2. Eat small snacks all day. This helps with brain fog. Also drink a lot of water to keep the hydration up.

3. When studying, try highlighting important things in your text and also write notes. This act of underlining and writing notes helps you store the knowledge. Then it also becomes easy to study the notes you have made. Also, if you have a migraine in class it can be very difficult to even comprehend the professor. If your concentration and focus was significantly impaired at that lecture, the very act of taking notes can help you remember the information. It helps that information get in the brain, whereas just listening when you cannot concentrate can make it difficult to comprehend the material, let alone remember it for later. However, you may prefer to utilize technology to help with that aspect so you can then take in the lecture later.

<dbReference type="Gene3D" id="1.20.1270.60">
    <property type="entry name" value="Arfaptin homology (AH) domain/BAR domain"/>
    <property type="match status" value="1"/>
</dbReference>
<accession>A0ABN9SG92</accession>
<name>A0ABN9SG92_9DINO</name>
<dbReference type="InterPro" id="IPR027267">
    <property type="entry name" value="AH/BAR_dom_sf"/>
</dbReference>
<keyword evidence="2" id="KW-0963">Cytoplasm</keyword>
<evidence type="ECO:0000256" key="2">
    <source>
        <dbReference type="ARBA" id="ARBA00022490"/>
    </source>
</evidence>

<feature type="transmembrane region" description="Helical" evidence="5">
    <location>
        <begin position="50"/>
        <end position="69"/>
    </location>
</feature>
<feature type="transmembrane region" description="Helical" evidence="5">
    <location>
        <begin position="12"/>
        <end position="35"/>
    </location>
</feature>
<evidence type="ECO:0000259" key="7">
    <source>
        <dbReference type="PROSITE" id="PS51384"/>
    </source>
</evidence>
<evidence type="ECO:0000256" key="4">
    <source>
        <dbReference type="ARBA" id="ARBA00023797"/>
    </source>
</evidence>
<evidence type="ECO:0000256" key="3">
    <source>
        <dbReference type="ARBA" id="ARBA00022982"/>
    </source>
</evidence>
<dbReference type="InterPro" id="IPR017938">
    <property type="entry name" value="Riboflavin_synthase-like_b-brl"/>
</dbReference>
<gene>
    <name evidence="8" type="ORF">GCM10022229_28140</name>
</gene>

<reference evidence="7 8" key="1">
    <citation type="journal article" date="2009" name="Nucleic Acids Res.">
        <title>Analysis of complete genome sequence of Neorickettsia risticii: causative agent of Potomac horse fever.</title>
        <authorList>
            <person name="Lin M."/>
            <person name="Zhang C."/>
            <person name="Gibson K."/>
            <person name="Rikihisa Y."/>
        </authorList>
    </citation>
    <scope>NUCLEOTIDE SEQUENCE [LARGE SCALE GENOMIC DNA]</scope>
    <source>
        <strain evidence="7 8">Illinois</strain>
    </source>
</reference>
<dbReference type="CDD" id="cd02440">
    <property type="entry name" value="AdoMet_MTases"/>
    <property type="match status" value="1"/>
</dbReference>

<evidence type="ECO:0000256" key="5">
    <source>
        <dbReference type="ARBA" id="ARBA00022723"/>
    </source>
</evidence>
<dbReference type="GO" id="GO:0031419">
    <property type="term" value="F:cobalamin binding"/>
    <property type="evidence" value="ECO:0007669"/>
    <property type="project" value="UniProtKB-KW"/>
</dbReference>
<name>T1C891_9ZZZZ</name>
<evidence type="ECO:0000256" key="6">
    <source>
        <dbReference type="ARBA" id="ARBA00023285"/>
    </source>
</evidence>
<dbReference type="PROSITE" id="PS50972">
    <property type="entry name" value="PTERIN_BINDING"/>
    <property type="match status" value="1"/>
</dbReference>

4. When you have completed your disability accommodation paperwork through your university or college, it is a good time to take your letter to your professors and meet with them. For privacy reasons, you do not have to discuss your medical condition if you do not want to. Some people choose to disclose everything so the professors will be aware of any issues that come up, such as missed lectures due to pain. It is a good time to discuss accommodations that would be beneficial, if any, and come to an understanding about them. They may have resources to assist you, like having someone record the lectures you miss.

5. Due to migraine, cognitive issues and aphasia auras, be very careful editing your papers for typos, weird spelling and wording mistakes. Even have someone proofread for you.